How to deal after binge eating

So, you had a binge and are now being inundated with judgments and emotions about this behavior. Maybe you are experiencing shame or guilt or hopelessness. Maybe your mind is harassing you with questions like, “Will this ever change?” or “What is wrong with me? Why do I keep doing this?”

Knowing what to do after a binge episode can be challenging. In the moment, it might feel easier to surrender to the guilty feelings and avoid thinking about what just happened. However, thinking about a binge behavior can support you in making space for change.

Here’s what to do after a binge episode happens.

Do the next right thing.

One of the things I hear frequently from my clients is, “I binged, so I am just going to make up for it by skipping my next meal(s)/snack(s).”

It makes sense, right?  You ate more than what you were planning to, so eating less for the rest of the day will balance things out.  Unfortunately, restricting after a binge episode increases the likelihood of another binge.

One of the most important things you can do after a binge episode is to get back on track with your eating by having your next meal or snack. You may be thinking, “What? That just continues to increase the calories I am consuming for the day. How could that be helpful?”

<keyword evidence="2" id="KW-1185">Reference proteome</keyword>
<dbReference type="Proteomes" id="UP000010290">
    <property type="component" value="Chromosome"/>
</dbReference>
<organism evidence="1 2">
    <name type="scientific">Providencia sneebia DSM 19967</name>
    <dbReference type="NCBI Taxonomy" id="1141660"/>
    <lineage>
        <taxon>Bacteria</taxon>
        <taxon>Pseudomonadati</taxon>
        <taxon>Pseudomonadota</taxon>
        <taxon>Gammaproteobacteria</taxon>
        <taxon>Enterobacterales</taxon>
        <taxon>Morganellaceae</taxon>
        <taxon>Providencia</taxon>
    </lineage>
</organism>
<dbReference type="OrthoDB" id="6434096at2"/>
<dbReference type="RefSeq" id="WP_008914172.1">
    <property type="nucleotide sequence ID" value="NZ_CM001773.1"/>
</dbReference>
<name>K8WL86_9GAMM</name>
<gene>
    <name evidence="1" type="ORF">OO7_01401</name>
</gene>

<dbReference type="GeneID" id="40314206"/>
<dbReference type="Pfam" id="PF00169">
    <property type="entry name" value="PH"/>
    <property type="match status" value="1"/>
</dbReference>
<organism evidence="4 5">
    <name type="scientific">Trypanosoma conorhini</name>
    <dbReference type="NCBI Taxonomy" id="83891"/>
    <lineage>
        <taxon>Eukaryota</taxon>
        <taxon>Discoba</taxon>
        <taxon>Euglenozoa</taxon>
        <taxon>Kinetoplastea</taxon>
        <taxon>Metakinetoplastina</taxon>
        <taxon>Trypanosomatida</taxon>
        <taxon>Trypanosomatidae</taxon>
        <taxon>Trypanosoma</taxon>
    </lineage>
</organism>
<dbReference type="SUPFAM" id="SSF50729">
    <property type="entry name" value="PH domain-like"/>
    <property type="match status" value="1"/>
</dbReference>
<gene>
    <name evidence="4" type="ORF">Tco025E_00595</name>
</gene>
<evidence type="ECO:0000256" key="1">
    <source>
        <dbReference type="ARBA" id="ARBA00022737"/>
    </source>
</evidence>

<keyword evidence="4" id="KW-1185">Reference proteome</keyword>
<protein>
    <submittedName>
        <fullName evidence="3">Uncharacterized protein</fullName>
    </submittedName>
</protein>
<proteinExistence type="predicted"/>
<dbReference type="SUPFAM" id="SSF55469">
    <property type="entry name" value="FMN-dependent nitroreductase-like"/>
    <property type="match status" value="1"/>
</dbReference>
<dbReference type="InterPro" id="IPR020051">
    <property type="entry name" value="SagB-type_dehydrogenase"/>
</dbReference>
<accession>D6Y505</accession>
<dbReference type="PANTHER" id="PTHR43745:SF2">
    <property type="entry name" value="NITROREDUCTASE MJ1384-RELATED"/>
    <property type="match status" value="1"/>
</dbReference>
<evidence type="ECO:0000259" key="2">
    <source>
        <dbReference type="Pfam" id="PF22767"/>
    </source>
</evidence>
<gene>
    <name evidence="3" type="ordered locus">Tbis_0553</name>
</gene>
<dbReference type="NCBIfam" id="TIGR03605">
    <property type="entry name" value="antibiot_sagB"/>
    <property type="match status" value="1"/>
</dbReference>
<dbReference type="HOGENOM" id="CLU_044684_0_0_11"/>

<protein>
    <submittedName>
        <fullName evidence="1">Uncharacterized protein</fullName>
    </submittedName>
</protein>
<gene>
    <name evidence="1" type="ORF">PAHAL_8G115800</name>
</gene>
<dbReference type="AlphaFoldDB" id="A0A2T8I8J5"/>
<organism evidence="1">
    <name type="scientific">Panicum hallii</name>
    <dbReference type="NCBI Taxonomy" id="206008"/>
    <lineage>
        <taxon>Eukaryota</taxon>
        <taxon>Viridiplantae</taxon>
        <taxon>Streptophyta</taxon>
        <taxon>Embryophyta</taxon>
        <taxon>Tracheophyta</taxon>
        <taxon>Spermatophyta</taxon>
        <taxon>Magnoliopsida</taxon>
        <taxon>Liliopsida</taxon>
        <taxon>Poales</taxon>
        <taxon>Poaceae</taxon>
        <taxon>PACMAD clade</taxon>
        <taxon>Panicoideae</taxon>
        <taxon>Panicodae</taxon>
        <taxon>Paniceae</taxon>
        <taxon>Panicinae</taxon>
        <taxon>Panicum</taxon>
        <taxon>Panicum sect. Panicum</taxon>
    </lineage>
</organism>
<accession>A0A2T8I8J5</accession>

It feels counterintuitive to follow your binge by eating regular meals and snacks for the rest of the day. However, when we restrict our food intake after a binge and deprive our bodies of the nutrition it needs, we set ourselves up for yet another binge later because our bodies need the consistent nutrition.

Can you relate?  If we do not get back on track, we can get stuck in a binge/restrict cycle where we binge again and then want to compensate to “undo” the binge by restricting.  Thus, making ourselves hungry and more vulnerable to yet another binge.

This cycle can sometimes feel unbreakable! By continuing to eat meals/snacks at times you normally would after a binge, you are working to break free of the binge/restrict cycle.  You will feel less hungry and decrease the likelihood of a binge later when you provide your body with consistent nutrition.

Practice self-compassion.

Another important skill you can use after binging is practicing self-compassion.  Self-compassion can be extremely hard following a binge behavior as you are most likely being flooded with various judgments and challenging emotions.

Frequently, I hear people blame and shame themselves for a binge with thoughts like, “I should be able to control this, I should not have had that (insert trigger food here), I knew it would lead to a binge! What is wrong with me; other people can control themselves, so why can’t I?” The list goes on and on.

If you have previously engaged in judgmental self-talk, I want you to reflect on how it made you feel.  Did it stop another binge? The answer is most likely “no.” Often times we think these judgments or should-statements will motivate us to change our behavior, but they actually have the opposite effect. Instead, people turn to binge eating to numb feeling the judgments described earlier.